14 AUGUST 1880, Page 1

Lord Stanley of Alderley, last Monday, challenged Lord Gran- ville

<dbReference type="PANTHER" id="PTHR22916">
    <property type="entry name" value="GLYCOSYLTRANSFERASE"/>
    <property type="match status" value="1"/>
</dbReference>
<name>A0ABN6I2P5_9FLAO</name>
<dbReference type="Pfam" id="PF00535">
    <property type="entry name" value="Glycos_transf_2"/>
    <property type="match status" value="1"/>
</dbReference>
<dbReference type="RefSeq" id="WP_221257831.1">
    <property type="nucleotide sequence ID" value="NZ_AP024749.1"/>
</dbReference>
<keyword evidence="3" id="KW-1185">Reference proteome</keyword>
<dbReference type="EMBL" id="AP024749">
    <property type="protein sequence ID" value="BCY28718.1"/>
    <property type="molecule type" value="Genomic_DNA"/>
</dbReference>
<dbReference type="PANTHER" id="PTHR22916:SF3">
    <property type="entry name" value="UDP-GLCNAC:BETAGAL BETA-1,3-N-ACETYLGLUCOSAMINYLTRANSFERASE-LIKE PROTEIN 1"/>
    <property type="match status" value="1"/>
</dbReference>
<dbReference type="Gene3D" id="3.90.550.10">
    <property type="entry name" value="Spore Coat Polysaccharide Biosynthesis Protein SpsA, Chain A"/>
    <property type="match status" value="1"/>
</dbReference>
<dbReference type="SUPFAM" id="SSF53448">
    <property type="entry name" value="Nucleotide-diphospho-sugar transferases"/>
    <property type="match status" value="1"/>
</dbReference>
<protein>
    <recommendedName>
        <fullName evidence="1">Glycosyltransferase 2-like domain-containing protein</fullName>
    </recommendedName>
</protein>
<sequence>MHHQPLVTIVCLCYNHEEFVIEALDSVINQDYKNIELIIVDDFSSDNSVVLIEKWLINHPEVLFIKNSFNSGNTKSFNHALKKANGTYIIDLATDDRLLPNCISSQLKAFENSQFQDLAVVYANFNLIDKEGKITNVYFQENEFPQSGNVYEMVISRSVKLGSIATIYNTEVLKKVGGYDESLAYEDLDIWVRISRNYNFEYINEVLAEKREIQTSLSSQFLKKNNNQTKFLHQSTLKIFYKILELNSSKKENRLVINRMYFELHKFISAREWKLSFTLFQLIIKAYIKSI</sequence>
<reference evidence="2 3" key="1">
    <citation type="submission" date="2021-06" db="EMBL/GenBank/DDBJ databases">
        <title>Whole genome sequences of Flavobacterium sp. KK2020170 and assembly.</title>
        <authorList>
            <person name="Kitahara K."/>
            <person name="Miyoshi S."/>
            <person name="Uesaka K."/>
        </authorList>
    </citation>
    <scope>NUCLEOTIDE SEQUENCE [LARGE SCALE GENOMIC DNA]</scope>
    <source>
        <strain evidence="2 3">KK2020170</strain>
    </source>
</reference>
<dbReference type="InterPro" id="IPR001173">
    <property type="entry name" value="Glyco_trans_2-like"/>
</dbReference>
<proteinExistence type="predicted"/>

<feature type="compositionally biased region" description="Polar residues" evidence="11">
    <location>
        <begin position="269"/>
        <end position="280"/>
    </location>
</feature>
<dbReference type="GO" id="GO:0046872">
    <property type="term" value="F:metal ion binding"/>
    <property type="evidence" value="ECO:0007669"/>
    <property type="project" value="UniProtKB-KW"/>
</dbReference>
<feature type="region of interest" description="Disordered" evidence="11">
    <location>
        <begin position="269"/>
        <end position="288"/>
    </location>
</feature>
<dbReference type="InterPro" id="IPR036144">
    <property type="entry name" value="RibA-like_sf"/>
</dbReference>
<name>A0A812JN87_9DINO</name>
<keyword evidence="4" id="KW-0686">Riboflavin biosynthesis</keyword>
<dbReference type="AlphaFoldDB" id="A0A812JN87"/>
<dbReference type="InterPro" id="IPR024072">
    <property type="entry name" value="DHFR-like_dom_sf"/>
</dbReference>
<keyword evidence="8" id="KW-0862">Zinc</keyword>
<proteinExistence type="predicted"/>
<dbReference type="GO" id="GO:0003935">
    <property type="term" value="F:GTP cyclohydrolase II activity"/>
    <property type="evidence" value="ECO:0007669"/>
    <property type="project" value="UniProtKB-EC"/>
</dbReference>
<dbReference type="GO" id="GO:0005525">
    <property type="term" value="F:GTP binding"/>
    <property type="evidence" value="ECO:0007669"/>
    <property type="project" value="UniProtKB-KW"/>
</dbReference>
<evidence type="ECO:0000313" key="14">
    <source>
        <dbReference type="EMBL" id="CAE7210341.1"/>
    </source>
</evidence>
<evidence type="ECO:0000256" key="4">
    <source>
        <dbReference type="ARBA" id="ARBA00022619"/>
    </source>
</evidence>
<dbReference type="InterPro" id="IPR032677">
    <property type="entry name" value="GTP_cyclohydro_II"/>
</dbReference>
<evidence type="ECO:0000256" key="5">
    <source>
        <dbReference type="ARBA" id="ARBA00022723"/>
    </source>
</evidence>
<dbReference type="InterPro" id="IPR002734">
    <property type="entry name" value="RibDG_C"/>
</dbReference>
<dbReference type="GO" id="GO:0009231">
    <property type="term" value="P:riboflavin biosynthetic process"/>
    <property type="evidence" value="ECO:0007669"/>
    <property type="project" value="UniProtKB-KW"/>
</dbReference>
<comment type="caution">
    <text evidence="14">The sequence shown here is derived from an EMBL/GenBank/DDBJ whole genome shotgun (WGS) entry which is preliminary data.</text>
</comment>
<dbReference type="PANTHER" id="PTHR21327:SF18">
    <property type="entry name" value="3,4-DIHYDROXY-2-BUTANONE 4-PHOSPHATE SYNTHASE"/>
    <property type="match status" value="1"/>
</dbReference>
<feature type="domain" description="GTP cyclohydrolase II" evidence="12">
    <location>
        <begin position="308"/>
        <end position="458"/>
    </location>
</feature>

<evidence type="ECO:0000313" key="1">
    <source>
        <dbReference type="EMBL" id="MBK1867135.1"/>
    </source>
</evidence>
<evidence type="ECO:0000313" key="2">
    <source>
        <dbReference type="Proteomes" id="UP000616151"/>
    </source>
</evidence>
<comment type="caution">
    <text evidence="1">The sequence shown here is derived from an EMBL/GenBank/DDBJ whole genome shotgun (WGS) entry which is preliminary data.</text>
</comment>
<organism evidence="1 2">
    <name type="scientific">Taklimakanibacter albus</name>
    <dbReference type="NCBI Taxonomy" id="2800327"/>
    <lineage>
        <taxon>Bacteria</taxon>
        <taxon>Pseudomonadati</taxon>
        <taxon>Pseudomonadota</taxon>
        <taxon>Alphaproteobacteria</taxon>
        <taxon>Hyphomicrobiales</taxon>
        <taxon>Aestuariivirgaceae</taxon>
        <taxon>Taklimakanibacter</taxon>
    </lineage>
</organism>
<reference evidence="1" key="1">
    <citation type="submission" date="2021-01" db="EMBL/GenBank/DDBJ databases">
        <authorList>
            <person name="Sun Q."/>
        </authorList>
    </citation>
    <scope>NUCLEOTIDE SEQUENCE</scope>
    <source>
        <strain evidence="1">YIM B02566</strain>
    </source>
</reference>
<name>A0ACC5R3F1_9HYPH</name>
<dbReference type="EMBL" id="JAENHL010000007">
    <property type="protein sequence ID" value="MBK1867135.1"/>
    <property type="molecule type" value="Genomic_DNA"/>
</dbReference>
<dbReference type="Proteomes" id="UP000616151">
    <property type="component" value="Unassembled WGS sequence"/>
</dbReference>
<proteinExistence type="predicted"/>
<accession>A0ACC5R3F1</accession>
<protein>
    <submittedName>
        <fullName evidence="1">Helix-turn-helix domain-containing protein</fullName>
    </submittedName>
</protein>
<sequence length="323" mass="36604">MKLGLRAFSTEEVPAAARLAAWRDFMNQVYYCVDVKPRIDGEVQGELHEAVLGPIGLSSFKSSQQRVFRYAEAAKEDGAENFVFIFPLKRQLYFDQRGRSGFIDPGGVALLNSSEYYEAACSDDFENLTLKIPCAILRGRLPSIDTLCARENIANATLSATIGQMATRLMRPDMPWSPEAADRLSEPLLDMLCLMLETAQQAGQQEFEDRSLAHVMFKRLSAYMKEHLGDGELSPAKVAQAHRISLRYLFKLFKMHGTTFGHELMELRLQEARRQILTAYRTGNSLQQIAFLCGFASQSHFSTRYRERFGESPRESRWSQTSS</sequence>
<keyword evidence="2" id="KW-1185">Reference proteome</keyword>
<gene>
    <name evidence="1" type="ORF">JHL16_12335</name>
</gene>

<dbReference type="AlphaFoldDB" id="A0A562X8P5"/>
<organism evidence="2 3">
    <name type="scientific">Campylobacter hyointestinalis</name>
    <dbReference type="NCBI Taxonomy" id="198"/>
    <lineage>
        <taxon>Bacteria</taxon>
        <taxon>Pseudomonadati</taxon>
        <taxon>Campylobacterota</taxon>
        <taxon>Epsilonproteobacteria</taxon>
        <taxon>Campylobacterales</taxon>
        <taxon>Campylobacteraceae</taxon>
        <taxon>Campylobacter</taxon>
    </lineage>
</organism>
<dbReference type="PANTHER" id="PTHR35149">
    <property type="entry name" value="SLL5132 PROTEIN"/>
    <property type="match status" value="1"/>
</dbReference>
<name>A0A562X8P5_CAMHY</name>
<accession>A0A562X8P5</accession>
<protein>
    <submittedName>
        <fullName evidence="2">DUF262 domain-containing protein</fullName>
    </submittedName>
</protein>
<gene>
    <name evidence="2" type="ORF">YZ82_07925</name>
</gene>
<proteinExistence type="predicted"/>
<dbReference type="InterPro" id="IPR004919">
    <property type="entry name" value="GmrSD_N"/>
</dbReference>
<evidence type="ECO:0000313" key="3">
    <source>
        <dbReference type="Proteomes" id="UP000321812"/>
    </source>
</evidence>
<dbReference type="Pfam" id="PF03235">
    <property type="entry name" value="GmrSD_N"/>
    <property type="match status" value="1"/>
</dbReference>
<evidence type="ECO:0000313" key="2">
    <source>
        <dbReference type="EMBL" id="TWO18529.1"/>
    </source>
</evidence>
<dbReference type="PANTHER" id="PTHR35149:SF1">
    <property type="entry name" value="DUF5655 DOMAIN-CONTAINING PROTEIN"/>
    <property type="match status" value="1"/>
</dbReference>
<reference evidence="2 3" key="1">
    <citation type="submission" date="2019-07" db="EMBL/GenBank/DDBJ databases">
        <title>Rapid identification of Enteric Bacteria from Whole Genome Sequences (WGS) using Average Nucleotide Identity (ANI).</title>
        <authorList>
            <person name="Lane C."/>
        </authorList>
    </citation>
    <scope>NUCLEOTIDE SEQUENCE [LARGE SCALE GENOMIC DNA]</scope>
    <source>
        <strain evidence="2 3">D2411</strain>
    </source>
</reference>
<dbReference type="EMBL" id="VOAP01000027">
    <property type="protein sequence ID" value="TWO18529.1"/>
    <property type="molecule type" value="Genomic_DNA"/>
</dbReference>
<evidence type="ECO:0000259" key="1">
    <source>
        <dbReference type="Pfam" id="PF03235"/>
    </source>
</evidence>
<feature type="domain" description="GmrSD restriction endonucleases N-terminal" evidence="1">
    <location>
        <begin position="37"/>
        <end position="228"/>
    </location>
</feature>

as to the intended Naval demonstration against Turkey, but did not take much by his motion. Lord Granville's reply told him nothing, except that our disaster in Afghanistan ought to have no sort of effect on our Eastern policy, inasmuch as that policy was intended to minimise the evil of the present alarming condi- tion of European Turkey ; and Lord Granville held that it would be very bad economy indeed to break up the concert of Europe, or diminish its resoluteness, only because we had made a mistake in Central Asia. He declared that by no possible abstention could we get rid of the perils of the situation in the East, though we might greatly increase them by any cowardly shrinking from our fair share of responsibility. Ho was no true friend to Turkey, said Lord Granville, who would have her let alone on her road to ruin. And there we quite agree. Only, as that man will certainly never be regarded as a true friend to Turkey who tries to arrest her on her road to ruin by the only possible remedy,—disintegration,—we fear true friends to Turkey,—admitted as such,—will not easily be found just now, Those whom Turkey so regards, like Lord Stanley of Alderley, are her worst enemies; while those who do most for her people, are considered by her Government to be her bitterest foes.